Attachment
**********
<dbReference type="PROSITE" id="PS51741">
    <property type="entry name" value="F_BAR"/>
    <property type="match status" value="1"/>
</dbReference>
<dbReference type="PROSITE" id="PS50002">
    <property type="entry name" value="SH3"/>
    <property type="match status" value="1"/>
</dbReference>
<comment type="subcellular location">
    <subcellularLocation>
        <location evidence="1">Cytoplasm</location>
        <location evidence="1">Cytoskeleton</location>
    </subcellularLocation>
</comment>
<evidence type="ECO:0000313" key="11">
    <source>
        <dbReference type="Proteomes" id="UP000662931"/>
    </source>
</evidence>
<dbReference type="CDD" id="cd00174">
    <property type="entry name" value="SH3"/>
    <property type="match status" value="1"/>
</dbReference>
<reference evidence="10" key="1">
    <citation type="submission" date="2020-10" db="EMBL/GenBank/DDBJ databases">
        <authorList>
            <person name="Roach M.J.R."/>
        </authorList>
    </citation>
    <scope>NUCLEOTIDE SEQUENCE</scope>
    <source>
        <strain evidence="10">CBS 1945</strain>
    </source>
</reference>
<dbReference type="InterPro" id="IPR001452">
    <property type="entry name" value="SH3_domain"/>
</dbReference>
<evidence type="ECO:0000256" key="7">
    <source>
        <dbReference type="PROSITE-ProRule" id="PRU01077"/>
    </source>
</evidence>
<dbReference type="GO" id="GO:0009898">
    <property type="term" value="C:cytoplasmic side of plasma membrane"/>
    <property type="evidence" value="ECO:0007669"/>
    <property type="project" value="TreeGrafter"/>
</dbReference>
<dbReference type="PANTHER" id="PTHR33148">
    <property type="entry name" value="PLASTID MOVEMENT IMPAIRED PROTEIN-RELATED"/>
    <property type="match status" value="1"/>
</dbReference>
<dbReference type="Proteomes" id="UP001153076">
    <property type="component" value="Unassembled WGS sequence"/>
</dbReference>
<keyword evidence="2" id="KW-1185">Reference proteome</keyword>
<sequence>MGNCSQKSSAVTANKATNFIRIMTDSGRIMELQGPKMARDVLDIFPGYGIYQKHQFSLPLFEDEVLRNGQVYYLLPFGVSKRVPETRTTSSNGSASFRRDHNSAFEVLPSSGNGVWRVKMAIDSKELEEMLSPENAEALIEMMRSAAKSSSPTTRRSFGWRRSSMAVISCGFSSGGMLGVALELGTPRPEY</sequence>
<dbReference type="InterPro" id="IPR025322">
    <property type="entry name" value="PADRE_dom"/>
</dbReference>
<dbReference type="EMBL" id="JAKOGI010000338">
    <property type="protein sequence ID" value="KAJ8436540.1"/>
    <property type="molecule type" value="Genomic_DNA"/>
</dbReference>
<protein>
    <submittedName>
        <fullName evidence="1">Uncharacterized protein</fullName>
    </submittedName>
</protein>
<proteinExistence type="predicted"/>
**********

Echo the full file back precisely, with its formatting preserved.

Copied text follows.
<dbReference type="PROSITE" id="PS51741">
    <property type="entry name" value="F_BAR"/>
    <property type="match status" value="1"/>
</dbReference>
<dbReference type="PROSITE" id="PS50002">
    <property type="entry name" value="SH3"/>
    <property type="match status" value="1"/>
</dbReference>
<comment type="subcellular location">
    <subcellularLocation>
        <location evidence="1">Cytoplasm</location>
        <location evidence="1">Cytoskeleton</location>
    </subcellularLocation>
</comment>
<evidence type="ECO:0000313" key="11">
    <source>
        <dbReference type="Proteomes" id="UP000662931"/>
    </source>
</evidence>
<dbReference type="CDD" id="cd00174">
    <property type="entry name" value="SH3"/>
    <property type="match status" value="1"/>
</dbReference>
<reference evidence="10" key="1">
    <citation type="submission" date="2020-10" db="EMBL/GenBank/DDBJ databases">
        <authorList>
            <person name="Roach M.J.R."/>
        </authorList>
    </citation>
    <scope>NUCLEOTIDE SEQUENCE</scope>
    <source>
        <strain evidence="10">CBS 1945</strain>
    </source>
</reference>
<dbReference type="InterPro" id="IPR001452">
    <property type="entry name" value="SH3_domain"/>
</dbReference>
<evidence type="ECO:0000256" key="7">
    <source>
        <dbReference type="PROSITE-ProRule" id="PRU01077"/>
    </source>
</evidence>
<dbReference type="GO" id="GO:0009898">
    <property type="term" value="C:cytoplasmic side of plasma membrane"/>
    <property type="evidence" value="ECO:0007669"/>
    <property type="project" value="TreeGrafter"/>
</dbReference>
<dbReference type="PANTHER" id="PTHR33148">
    <property type="entry name" value="PLASTID MOVEMENT IMPAIRED PROTEIN-RELATED"/>
    <property type="match status" value="1"/>
</dbReference>
<dbReference type="Proteomes" id="UP001153076">
    <property type="component" value="Unassembled WGS sequence"/>
</dbReference>
<keyword evidence="2" id="KW-1185">Reference proteome</keyword>
<sequence>MGNCSQKSSAVTANKATNFIRIMTDSGRIMELQGPKMARDVLDIFPGYGIYQKHQFSLPLFEDEVLRNGQVYYLLPFGVSKRVPETRTTSSNGSASFRRDHNSAFEVLPSSGNGVWRVKMAIDSKELEEMLSPENAEALIEMMRSAAKSSSPTTRRSFGWRRSSMAVISCGFSSGGMLGVALELGTPRPEY</sequence>
<dbReference type="InterPro" id="IPR025322">
    <property type="entry name" value="PADRE_dom"/>
</dbReference>
<dbReference type="EMBL" id="JAKOGI010000338">
    <property type="protein sequence ID" value="KAJ8436540.1"/>
    <property type="molecule type" value="Genomic_DNA"/>
</dbReference>
<protein>
    <submittedName>
        <fullName evidence="1">Uncharacterized protein</fullName>
    </submittedName>
</protein>
<proteinExistence type="predicted"/>